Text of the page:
What Is Kubernetes?: The Container Orchestration Tool
What Is Kubernetes?: The Container Orchestration Tool
Check out this brief introduction and explanation of how Kubernetes works as a container service, and how it's practically applied.
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We all know how important containers have become in today's fast-moving IT world. Pretty much every big organization has moved out of their traditional approach of using virtual machines and started using containers for deployment. So, it's high time you understand what is Kubernetes.
If you want to read more about the advantages of containers and how companies are reshaping their deployment architecture with Docker, then click here.
Kubernetes is an open-source container management (orchestration) tool. It's container management responsibilities include container deployment, scaling & descaling of containers & container load balancing.
Note: Kubernetes is not a containerization platform. It is a multi-container management solution.
Going by the definition, you might feel Kubernetes is very ordinary and unimportant. But trust me, this world needs Kubernetes for managing containers, as much as it needs Docker for creating them. Let me tell you why! If you would favor a video explanation on the same, then you can go through the below video.
Why Use Kubernetes?
Companies out there may be using Docker or Rocket or simply Linux containers for containerizing their applications. But, whatever it is, they use it on a massive scale. They don't stop at using 1 or 2 containers in Prod. But rather, 10's or 100's of containers for load balancing the traffic and ensuring high availability.
Keep in mind that, as the traffic increases, they have to scale up the number of containers to service the number of requests that come in every second. And, they have to also scale down the containers when the demand is less. Can all this be done natively?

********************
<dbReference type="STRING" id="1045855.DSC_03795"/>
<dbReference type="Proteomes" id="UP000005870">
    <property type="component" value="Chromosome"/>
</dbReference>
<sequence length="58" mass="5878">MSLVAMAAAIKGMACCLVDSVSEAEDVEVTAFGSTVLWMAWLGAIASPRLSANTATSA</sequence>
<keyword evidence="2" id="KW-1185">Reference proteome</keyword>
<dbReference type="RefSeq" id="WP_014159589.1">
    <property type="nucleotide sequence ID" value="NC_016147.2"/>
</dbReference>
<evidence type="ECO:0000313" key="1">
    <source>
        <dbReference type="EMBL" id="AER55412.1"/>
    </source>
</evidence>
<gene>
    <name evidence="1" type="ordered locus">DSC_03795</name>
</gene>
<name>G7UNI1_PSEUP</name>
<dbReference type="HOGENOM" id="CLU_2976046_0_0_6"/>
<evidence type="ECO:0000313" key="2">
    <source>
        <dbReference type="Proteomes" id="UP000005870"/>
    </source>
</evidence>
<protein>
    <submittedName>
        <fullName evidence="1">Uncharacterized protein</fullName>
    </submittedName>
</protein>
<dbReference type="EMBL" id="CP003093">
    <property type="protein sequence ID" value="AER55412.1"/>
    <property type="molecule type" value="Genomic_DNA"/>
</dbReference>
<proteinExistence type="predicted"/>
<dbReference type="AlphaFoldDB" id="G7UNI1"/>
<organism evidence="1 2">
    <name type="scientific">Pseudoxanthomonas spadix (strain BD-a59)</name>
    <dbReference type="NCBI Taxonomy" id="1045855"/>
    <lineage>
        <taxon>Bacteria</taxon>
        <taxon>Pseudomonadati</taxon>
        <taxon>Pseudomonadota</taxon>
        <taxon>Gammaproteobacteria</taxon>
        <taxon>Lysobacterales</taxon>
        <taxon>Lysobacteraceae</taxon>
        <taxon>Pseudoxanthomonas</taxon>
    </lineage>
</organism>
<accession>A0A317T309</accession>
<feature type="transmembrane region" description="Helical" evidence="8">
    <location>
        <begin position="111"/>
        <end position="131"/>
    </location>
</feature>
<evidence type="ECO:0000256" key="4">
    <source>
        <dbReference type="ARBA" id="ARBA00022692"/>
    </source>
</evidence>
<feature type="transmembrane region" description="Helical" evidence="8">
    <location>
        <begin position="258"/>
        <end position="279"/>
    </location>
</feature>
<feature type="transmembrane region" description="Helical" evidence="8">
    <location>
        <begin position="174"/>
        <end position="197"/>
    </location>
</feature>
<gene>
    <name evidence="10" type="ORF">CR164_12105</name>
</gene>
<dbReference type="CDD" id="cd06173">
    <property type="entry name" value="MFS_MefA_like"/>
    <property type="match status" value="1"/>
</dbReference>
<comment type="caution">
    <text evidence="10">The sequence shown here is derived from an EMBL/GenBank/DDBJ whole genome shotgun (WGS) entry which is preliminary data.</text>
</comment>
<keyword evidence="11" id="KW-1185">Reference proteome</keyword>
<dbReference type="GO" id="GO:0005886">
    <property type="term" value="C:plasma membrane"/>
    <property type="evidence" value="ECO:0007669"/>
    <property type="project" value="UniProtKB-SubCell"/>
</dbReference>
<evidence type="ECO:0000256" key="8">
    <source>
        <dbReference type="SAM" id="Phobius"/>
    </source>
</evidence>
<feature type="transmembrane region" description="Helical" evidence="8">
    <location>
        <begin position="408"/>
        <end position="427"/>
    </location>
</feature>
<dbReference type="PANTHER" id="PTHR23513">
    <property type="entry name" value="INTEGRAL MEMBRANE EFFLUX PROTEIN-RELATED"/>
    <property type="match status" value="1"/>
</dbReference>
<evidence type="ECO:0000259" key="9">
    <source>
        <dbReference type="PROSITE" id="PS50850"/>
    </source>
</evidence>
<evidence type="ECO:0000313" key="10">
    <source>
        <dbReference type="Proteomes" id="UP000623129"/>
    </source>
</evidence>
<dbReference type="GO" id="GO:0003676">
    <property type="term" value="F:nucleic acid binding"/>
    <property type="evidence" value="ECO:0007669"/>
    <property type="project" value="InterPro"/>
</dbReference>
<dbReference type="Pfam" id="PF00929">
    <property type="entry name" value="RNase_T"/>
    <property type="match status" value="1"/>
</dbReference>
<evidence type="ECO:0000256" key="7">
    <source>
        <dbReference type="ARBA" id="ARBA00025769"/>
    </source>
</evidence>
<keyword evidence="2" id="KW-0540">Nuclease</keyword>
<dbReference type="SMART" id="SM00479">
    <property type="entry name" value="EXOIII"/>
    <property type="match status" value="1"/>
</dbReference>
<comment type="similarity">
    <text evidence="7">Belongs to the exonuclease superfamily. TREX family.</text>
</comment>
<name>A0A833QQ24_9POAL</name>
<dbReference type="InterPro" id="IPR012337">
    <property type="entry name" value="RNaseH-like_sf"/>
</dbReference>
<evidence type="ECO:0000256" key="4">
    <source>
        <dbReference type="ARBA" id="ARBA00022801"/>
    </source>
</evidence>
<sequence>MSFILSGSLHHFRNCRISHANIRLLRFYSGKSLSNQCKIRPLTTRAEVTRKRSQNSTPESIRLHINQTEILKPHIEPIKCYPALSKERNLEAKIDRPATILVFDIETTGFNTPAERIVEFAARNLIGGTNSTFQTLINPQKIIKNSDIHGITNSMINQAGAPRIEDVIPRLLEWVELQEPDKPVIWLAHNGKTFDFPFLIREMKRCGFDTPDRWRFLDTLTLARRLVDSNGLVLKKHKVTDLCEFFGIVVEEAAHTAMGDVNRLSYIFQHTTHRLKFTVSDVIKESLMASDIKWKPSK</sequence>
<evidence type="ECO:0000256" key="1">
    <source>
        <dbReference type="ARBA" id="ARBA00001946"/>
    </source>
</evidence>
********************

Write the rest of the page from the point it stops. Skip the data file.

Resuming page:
Well, to be honest, I'm not sure it can be done. Even if it can be done, it is only after loads of manual effort for managing those containers. So, the real question is, is it really worth it? Won't automated intervention make life easier? Absolutely it will!
That is why the need for container management tools is so critical. Both Docker Swarm and Kubernetes are popular tools for container management and orchestration, but Kubernetes is the undisputed market leader. Partly because it is Google's brainchild and partly because of its better functionality.
Logically speaking, Docker Swarm is a better option because it runs right on top of Docker, right? If I were you, I would have had the same doubt and it would have been my first question. So, if your thinking the same, read this blog on the comparison between Kubernetes vs. Docker Swarm here.
This is the right time to talk about Kubernetes' features.
If I could choose my pick between the two, then it would have to be Kubernetes. The reason simply being that auto-scaling of containers based on traffic needs. However, Docker Swarm is not intelligent enough to do auto-scaling.
This is the right time to talk about Kubernetes' features:
1. Automatic Binpacking
2. Service Discovery & Load balancing
5. Secret & Configuration Management
7. Horizontal Scaling
These were some of the notable features of Kubernetes. Let me delve into the attractive aspects of Kubernetes with a real-life implementation of it and how it solved a major industry worry.
Case Study: Kubernetes at the Center of Pokemon Go's Evolution
I'm pretty sure everyone reading this blog would have played this famous smartphone game, or at least you would have heard of this game. I'm so sure because this game smashed every record set by gaming applications in both the Android and iOS markets.
Pokemon Go was developed by Niantic Labs and was initially launched only in North America, Australia & New Zealand. In just a few weeks upon its worldwide release, the game reached 500+ million downloads with an average of 20+ million daily active users. These stats bettered those set by games like Candy Crush and Clash of Clans.